Tehran's Day of Rage

Video shows Iranians rallying in support of regime change in Egypt and at home.

Tehran's Day of Rage

Video shows Iranians rallying in support of regime change in Egypt and at home.

Protesters stream down roads that will take them to Azadi Square in central Tehran. (Photo: Mianeh)
Protesters stream down roads that will take them to Azadi Square in central Tehran. (Photo: Mianeh)

Thousands of demonstrators took to the streets of the Iranian capital Tehran this week for their own “Day of Rage” in support of the Egyptian pro-democracy movement.

IWPR has obtained rare footage of the protesters as they set off down Enqelab and Azadi Streets towards the city centre on February 14.

After clashes with the security forces, in which two people are reported to have died, the crowds dispersed.

Later in the film, we see chaotic scenes in the streets, lit up by a rubbish bin set on fire. A man holds a handwritten placard describing Iran’s Supreme Leader Ayatollah Ali Khamenei – a figure normally regarded as beyond criticism – as a “murderer” whose leadership is “invalid”. Voices can be heard calling for the “death” of the principle of “velayat-e faqih”, the system that underpins the Supreme Leader and lies at the heart of the Islamic regime in Iran.

Riot police and pro-regime Basiji volunteers on motorcycles then swarm through the street to drive the remaining demonstrators away.

Although the Islamic regime has tried to claim ownership of the Egyptian uprising, the opposition Green Movement makes a more direct and valid comparison with its massive popular protests against the 2009. The “Day of Rage” was the opposition’s first major outing since the brutal clampdown and campaign of intimidation that quelled open protest by the end of 2009.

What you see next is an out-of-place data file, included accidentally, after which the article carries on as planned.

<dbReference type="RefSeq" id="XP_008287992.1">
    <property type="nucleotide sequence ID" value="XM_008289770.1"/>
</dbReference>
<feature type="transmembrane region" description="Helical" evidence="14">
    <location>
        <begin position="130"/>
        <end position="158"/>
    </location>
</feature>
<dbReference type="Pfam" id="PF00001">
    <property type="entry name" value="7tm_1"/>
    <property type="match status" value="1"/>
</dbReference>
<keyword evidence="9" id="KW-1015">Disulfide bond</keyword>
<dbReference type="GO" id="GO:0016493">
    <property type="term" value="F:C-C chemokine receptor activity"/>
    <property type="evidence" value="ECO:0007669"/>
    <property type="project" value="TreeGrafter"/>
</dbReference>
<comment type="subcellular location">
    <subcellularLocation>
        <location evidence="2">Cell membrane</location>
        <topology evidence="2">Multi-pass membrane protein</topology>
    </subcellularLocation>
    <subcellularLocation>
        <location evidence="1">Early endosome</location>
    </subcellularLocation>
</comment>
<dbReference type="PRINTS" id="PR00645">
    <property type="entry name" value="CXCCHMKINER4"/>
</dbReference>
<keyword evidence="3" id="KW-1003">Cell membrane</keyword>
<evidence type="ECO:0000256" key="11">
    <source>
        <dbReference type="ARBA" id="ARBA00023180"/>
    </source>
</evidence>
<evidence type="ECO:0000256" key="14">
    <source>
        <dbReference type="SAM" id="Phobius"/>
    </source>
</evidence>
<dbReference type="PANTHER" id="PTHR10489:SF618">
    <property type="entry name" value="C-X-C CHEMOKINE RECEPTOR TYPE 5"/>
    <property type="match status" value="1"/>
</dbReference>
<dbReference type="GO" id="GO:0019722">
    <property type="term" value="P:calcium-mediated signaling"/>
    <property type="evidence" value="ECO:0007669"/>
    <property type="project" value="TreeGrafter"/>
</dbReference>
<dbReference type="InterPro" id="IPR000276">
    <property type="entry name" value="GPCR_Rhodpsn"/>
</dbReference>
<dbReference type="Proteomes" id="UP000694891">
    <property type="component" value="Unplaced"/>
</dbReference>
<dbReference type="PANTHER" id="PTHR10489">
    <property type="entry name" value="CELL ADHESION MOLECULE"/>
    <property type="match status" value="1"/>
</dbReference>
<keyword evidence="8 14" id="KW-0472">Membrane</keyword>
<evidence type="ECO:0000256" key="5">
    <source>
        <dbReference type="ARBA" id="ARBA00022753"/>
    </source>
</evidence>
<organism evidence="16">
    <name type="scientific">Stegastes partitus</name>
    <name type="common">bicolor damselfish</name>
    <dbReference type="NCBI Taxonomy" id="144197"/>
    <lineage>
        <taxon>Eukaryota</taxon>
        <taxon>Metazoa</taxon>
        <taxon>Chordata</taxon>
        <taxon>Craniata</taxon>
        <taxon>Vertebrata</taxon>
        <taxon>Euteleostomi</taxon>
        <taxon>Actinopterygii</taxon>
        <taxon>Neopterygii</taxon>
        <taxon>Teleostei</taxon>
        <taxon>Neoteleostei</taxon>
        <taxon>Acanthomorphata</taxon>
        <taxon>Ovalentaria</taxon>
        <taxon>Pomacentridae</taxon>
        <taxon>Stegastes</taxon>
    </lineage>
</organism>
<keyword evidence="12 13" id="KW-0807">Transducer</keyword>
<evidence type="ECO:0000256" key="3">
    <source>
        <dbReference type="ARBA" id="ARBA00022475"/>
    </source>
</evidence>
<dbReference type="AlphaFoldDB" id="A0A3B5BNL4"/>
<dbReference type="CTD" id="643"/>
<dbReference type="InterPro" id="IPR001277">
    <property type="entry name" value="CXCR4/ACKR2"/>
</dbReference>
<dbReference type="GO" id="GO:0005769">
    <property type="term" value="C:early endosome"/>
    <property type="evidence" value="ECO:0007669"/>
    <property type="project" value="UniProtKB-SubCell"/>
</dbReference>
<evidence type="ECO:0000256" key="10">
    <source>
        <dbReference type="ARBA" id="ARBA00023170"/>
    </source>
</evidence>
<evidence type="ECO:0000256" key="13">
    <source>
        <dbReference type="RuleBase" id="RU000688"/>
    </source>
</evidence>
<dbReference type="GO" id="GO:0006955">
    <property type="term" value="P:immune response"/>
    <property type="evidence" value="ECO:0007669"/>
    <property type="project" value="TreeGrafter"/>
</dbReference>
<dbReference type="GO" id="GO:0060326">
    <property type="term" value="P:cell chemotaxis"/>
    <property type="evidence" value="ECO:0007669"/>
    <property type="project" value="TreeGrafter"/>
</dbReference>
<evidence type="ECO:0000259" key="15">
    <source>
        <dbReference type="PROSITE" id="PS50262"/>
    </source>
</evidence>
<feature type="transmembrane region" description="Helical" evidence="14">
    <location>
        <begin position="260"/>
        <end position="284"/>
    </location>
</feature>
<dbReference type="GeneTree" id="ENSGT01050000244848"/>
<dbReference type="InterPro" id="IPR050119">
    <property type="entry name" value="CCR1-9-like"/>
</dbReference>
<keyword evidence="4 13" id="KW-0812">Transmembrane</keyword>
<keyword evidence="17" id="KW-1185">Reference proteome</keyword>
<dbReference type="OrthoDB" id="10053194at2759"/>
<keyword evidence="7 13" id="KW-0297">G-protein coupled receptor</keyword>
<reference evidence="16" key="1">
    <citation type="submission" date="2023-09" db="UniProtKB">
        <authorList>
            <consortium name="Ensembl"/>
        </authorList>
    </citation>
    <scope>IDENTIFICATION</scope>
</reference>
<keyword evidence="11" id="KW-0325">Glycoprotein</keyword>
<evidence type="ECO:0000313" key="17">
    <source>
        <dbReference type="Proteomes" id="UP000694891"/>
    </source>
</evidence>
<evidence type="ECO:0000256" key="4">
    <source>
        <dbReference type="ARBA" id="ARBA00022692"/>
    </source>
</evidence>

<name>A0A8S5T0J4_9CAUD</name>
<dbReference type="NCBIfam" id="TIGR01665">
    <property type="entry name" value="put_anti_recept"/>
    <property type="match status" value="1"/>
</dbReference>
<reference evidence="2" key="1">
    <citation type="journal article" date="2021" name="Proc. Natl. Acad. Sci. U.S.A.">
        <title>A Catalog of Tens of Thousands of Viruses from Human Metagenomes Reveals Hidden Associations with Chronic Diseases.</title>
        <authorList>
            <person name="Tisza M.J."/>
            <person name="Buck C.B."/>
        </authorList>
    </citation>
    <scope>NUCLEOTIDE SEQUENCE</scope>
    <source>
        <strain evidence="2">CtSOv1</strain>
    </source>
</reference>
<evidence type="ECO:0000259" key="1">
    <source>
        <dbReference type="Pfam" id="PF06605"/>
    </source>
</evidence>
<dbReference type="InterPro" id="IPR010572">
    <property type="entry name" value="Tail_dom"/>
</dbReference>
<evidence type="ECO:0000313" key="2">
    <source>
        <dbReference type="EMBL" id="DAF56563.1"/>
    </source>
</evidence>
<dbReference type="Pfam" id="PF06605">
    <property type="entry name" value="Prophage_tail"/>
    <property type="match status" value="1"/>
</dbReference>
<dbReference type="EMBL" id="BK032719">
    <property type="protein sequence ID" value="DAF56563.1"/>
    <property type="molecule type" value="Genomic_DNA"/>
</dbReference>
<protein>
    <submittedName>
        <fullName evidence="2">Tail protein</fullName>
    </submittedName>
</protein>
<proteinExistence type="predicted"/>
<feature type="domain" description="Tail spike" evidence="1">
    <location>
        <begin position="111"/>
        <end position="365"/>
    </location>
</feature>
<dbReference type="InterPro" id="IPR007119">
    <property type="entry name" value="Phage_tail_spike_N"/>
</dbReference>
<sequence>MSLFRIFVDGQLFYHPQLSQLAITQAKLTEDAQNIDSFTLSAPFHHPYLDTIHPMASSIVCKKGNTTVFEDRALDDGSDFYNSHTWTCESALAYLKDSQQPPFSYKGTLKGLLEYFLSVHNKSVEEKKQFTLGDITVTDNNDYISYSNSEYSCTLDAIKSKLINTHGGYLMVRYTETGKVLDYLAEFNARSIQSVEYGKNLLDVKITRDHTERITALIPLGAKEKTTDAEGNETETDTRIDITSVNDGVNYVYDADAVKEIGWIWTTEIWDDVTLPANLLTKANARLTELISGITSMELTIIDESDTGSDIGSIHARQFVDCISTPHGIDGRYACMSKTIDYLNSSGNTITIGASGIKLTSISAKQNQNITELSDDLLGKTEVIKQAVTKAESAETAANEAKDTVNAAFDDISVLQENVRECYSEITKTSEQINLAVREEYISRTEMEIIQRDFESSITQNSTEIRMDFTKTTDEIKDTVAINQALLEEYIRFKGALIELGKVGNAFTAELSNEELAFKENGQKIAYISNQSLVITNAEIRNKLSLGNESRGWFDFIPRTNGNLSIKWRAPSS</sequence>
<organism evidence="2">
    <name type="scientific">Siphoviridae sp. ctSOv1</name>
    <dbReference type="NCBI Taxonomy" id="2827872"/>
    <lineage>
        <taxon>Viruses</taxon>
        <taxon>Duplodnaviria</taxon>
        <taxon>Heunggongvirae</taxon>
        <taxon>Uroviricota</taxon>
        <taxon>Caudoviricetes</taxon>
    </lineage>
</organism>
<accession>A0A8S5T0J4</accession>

The fear instilled by President Mahmoud Ahmadinejad’s security forces has taken its toll. Thousands did summon the courage to join the protests, but they were much more jumpy than in 2009.

When the photographer who captured these images was spotted, demonstrators assaulted him and forced him to delete most of his pictures. They released him only after they calmed down and realised he was not gathering intelligence for the security police.

These images were saved from a second camera he was carrying.

The incident shows how difficult it has become to report from Iran, even in comparison with the 2009 disturbances. These days, opposition supporters seem almost as suspicious of citizen journalists as the authorities are. 

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